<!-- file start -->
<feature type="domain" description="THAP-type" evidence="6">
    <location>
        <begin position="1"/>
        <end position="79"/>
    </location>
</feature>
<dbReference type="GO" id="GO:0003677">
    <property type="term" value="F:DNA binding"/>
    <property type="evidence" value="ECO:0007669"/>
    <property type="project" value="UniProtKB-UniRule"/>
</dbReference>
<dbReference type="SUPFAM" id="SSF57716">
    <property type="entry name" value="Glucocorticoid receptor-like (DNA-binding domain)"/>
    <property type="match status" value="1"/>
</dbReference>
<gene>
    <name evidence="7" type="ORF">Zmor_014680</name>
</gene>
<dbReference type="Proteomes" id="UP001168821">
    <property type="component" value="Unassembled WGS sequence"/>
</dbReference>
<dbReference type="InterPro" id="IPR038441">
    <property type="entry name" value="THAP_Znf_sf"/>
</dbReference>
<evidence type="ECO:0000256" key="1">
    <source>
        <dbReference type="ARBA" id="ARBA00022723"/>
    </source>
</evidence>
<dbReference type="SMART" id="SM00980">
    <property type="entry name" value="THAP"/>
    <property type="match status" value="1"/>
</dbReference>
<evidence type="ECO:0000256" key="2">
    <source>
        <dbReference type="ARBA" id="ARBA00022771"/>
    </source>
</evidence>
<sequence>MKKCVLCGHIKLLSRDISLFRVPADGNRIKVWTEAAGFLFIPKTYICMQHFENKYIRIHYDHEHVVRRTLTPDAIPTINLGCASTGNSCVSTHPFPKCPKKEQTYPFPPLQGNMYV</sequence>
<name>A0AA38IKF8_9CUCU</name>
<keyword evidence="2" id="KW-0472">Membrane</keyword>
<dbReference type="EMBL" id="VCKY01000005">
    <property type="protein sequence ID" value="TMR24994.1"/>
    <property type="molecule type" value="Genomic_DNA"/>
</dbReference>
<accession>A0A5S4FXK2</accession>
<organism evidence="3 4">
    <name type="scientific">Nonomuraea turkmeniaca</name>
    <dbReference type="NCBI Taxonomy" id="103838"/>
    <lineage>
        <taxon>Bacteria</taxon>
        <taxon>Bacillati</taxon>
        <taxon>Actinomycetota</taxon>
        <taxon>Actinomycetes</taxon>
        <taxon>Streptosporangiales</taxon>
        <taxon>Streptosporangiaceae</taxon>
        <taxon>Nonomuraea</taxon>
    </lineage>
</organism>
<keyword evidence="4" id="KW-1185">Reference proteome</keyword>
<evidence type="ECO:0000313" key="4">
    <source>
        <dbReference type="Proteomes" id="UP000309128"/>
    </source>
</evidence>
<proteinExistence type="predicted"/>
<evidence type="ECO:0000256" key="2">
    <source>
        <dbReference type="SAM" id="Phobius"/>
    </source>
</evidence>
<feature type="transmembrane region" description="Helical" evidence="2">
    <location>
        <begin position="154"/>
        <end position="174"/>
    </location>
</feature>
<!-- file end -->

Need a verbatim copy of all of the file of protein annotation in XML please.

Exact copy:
<feature type="domain" description="THAP-type" evidence="6">
    <location>
        <begin position="1"/>
        <end position="79"/>
    </location>
</feature>
<dbReference type="GO" id="GO:0003677">
    <property type="term" value="F:DNA binding"/>
    <property type="evidence" value="ECO:0007669"/>
    <property type="project" value="UniProtKB-UniRule"/>
</dbReference>
<dbReference type="SUPFAM" id="SSF57716">
    <property type="entry name" value="Glucocorticoid receptor-like (DNA-binding domain)"/>
    <property type="match status" value="1"/>
</dbReference>
<gene>
    <name evidence="7" type="ORF">Zmor_014680</name>
</gene>
<dbReference type="Proteomes" id="UP001168821">
    <property type="component" value="Unassembled WGS sequence"/>
</dbReference>
<dbReference type="InterPro" id="IPR038441">
    <property type="entry name" value="THAP_Znf_sf"/>
</dbReference>
<evidence type="ECO:0000256" key="1">
    <source>
        <dbReference type="ARBA" id="ARBA00022723"/>
    </source>
</evidence>
<dbReference type="SMART" id="SM00980">
    <property type="entry name" value="THAP"/>
    <property type="match status" value="1"/>
</dbReference>
<evidence type="ECO:0000256" key="2">
    <source>
        <dbReference type="ARBA" id="ARBA00022771"/>
    </source>
</evidence>
<sequence>MKKCVLCGHIKLLSRDISLFRVPADGNRIKVWTEAAGFLFIPKTYICMQHFENKYIRIHYDHEHVVRRTLTPDAIPTINLGCASTGNSCVSTHPFPKCPKKEQTYPFPPLQGNMYV</sequence>
<name>A0AA38IKF8_9CUCU</name>
<keyword evidence="2" id="KW-0472">Membrane</keyword>
<dbReference type="EMBL" id="VCKY01000005">
    <property type="protein sequence ID" value="TMR24994.1"/>
    <property type="molecule type" value="Genomic_DNA"/>
</dbReference>
<accession>A0A5S4FXK2</accession>
<organism evidence="3 4">
    <name type="scientific">Nonomuraea turkmeniaca</name>
    <dbReference type="NCBI Taxonomy" id="103838"/>
    <lineage>
        <taxon>Bacteria</taxon>
        <taxon>Bacillati</taxon>
        <taxon>Actinomycetota</taxon>
        <taxon>Actinomycetes</taxon>
        <taxon>Streptosporangiales</taxon>
        <taxon>Streptosporangiaceae</taxon>
        <taxon>Nonomuraea</taxon>
    </lineage>
</organism>
<keyword evidence="4" id="KW-1185">Reference proteome</keyword>
<evidence type="ECO:0000313" key="4">
    <source>
        <dbReference type="Proteomes" id="UP000309128"/>
    </source>
</evidence>
<proteinExistence type="predicted"/>
<evidence type="ECO:0000256" key="2">
    <source>
        <dbReference type="SAM" id="Phobius"/>
    </source>
</evidence>
<feature type="transmembrane region" description="Helical" evidence="2">
    <location>
        <begin position="154"/>
        <end position="174"/>
    </location>
</feature>